Yes, I have linked fascism with right-wing libertarianism, which shouldn’t be surprising, since the latter ideology has often lapsed into the former. Normally, the petite bourgeoisie advocates “small government” out of a wish to minimize their taxes, but when times get tough, as they do for Jerry, the middle class often turns to fascism and its violent, authoritarian government for help, with no particular concern for how contradictory or hypocritical the sudden switch from ‘small, non-intrusive government’ to big, authoritarian government is.

More juxtapositions between nice and nasty, and between comic and tragic, occur when Carl tries to sweet-talk the trooper, and when this doesn’t work, Gaear pulls out a gun from the glove compartment and puts a bullet in the trooper’s head. A car comes by, the driver in a hat and coat to rival Jerry’s in their dorkiness; the driver and passenger of that car are now witnesses to the cop-killing, prompting Gaear to chase after and kill them. We feel badly for the dorky guy who runs away and gets a bullet in the back; but we feel worse for the passenger in the car crash, who looks pleadingly and helplessly at her killer before she gets “this execution-type deal” (Coen and Coen, page 42)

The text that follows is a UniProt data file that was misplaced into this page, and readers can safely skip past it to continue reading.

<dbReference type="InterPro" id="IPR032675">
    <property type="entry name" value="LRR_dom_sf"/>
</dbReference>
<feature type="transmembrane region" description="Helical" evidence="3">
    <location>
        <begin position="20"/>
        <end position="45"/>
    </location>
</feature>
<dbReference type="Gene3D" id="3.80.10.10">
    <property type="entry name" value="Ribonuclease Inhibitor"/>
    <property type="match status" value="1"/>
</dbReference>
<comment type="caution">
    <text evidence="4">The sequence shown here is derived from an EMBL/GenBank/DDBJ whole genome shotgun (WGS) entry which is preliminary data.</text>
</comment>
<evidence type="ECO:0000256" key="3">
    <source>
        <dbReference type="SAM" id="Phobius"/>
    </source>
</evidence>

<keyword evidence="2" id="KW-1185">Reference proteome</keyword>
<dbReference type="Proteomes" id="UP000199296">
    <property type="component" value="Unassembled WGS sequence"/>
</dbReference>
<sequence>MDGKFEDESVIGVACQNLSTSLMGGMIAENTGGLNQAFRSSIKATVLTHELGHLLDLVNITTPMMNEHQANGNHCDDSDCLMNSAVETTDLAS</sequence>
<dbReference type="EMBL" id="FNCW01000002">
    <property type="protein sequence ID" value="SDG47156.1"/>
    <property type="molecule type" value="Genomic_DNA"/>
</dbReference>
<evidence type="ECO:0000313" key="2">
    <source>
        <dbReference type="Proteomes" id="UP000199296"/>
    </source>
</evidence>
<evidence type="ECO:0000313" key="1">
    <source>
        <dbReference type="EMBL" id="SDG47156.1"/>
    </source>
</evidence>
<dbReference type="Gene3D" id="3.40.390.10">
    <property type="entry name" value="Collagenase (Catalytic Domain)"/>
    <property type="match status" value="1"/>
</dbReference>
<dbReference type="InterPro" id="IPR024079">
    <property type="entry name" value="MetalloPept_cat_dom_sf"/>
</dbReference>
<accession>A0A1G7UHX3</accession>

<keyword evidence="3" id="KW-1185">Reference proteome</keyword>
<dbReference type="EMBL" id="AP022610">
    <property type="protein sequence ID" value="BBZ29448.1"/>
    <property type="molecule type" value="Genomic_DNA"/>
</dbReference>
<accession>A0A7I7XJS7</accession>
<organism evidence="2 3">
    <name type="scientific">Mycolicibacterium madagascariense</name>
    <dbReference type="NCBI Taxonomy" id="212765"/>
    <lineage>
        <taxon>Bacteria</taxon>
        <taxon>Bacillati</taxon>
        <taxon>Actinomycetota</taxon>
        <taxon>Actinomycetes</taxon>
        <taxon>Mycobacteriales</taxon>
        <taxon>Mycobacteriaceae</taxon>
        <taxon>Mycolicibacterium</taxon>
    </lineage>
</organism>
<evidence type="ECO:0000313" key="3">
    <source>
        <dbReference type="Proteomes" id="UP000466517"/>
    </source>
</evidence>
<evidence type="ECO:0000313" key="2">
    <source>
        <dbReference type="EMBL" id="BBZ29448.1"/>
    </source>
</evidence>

X: Wholesomeness

Finally, we’re introduced to Marge, and in the most banal way possible. As the personification not only of justice and goodness in the movie, but also of all that is considered wholesome in mainstream American society, she is found in peaceful sleep next to her husband in the wee hours of the morning, that peace interrupted by a call telling her about the killings.

Reinforcing that wholesomeness, yet modifying it with a contemporary liberal reversal of sex roles, Marge’s husband, Norm (played by John Carroll Lynch), insists that before she goes out to do her police work, he’ll cook her some breakfast. Even more wholesomeness is shown by the fact that she is seven months pregnant.